Gordon, I have to commend you on your job troubleshooting your electrical problem!

I have seen time and time again someone who checks for voltage with a meter and thinks they have "voltage" there. Well you proved beyond a doubt that you had a connection problem by lighting up an LED but not an incandescent lamp. A voltmeter would have also shown "voltage" was there too.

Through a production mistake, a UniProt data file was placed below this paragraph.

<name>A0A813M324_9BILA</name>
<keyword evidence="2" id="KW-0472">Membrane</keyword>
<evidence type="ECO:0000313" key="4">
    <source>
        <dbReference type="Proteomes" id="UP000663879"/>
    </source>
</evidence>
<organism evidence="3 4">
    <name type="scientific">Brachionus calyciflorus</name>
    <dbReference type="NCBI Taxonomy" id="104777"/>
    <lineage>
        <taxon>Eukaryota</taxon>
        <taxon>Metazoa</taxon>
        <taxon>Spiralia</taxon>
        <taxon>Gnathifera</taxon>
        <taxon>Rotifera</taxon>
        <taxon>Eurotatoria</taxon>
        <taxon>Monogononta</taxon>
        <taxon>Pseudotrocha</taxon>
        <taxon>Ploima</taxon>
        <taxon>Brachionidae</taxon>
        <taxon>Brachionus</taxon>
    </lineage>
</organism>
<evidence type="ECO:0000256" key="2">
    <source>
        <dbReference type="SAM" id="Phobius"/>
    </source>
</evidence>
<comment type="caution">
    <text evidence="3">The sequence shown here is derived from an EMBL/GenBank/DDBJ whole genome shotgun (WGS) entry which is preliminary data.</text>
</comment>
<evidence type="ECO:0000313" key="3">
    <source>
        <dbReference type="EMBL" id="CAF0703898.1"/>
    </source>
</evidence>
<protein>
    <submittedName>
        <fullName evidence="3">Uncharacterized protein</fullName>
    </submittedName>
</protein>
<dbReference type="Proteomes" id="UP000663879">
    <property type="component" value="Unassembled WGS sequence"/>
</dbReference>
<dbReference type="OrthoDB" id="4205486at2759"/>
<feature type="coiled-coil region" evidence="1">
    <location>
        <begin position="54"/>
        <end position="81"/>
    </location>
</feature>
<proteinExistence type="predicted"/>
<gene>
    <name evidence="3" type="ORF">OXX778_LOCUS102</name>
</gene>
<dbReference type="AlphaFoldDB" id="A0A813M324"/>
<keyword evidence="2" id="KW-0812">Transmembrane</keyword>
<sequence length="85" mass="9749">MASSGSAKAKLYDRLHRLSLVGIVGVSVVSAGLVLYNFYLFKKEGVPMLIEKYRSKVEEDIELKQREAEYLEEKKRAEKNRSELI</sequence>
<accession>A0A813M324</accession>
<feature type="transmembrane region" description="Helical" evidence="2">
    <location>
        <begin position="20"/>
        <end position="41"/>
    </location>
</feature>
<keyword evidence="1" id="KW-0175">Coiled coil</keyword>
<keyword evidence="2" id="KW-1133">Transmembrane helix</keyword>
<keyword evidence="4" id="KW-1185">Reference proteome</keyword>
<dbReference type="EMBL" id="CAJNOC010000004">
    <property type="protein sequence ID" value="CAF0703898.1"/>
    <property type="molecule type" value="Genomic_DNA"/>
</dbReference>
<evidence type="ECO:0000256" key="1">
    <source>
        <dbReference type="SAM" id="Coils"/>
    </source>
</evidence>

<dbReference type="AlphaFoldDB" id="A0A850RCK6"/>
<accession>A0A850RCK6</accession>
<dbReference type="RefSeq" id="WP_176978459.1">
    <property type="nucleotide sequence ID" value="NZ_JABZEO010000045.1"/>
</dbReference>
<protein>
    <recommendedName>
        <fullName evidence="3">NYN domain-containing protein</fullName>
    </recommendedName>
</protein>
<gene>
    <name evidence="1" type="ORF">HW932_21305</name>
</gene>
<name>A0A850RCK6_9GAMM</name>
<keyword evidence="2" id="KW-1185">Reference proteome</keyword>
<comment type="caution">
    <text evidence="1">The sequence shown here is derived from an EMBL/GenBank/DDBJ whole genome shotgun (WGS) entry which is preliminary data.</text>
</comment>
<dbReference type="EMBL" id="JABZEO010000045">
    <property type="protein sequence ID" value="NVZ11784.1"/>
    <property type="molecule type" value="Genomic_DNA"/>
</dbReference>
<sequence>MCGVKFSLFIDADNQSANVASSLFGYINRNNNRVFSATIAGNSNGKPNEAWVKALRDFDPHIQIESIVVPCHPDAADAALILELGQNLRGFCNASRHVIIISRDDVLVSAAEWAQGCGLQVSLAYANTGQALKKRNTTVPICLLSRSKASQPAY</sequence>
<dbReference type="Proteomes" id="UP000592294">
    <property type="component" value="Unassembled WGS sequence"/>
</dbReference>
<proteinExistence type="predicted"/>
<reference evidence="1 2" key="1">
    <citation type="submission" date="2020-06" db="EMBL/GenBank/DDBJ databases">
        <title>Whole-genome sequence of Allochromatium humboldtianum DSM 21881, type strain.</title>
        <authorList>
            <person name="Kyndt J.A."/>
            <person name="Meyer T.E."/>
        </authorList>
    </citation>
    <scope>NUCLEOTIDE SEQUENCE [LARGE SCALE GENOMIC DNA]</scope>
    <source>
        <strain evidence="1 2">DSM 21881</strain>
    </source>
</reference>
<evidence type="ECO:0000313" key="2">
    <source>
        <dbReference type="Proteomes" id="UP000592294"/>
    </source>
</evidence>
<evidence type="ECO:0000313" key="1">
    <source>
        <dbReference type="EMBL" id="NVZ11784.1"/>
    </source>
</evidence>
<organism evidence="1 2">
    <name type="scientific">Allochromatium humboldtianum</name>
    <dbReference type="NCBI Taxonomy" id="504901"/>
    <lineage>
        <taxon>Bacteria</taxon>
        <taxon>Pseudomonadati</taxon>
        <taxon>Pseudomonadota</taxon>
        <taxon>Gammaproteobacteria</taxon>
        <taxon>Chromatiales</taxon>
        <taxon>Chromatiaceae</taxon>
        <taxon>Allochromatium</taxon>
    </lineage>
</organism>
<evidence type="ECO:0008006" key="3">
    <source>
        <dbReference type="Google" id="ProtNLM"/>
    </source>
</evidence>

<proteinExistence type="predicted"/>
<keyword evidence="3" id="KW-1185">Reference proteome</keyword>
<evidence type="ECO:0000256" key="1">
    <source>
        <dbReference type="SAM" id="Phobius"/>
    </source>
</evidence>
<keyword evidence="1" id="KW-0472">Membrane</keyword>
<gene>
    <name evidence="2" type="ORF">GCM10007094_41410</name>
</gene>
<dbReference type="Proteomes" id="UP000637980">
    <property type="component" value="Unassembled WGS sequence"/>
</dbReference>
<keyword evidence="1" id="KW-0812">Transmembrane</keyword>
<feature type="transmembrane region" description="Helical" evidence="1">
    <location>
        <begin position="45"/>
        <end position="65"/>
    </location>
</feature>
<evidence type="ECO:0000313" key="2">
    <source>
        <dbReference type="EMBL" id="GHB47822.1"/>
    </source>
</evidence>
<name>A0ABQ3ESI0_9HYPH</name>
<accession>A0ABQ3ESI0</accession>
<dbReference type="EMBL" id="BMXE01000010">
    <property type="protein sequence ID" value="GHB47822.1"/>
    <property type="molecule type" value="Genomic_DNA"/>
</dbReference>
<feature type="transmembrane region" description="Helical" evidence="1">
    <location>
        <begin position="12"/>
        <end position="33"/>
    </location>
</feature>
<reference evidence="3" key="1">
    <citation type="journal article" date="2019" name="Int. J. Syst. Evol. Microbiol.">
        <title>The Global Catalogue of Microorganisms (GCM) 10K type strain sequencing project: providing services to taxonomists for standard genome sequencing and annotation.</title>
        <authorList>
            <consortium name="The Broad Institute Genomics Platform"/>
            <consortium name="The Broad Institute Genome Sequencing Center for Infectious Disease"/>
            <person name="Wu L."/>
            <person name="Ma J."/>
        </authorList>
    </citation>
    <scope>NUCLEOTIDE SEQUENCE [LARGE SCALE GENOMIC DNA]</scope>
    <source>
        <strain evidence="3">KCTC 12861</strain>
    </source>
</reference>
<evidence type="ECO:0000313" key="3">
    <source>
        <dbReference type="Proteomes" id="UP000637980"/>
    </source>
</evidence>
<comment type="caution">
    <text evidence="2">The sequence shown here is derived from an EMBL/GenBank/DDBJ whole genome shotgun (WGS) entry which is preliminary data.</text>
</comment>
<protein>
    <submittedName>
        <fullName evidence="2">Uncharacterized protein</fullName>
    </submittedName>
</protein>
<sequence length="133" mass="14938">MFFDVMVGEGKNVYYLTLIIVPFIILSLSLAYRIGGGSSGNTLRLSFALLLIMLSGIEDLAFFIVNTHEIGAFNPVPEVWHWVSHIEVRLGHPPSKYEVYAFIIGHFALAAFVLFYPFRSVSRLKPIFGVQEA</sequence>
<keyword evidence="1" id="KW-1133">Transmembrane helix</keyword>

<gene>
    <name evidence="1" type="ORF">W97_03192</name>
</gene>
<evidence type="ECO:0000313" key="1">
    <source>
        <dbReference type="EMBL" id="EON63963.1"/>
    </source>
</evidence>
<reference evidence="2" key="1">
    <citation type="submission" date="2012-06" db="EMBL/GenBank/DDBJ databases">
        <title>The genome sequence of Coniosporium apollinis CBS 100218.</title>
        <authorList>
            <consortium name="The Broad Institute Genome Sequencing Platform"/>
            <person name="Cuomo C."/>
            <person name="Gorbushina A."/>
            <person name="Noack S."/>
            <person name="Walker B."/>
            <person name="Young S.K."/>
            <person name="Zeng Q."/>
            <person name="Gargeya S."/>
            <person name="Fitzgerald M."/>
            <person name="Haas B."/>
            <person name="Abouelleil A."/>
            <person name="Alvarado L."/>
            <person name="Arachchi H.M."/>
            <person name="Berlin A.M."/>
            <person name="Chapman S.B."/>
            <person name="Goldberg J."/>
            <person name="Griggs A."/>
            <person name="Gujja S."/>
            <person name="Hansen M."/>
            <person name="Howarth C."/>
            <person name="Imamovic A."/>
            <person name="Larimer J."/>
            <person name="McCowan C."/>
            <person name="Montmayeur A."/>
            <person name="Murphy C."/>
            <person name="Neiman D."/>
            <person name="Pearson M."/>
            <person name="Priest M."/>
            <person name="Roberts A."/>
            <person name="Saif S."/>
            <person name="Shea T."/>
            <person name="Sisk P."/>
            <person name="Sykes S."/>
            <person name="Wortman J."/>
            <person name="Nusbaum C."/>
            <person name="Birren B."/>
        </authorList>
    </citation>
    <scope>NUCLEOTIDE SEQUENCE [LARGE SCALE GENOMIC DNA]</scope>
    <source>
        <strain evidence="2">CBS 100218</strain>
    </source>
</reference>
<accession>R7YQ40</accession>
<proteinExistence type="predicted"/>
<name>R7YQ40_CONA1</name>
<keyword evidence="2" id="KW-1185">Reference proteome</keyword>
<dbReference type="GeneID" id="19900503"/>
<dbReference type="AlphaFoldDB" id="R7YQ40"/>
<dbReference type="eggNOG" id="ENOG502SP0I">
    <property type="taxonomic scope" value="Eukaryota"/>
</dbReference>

Trouble is testing something without applying a sufficient current drawing load can really fool a person.

A good friend of mine replaced a 275 dollar fuel pump in his brother's truck only to find out it was a connection problem in the wiring harness. Voltmeter "told" him there was 12 volts present. Couldn't take the pump back either.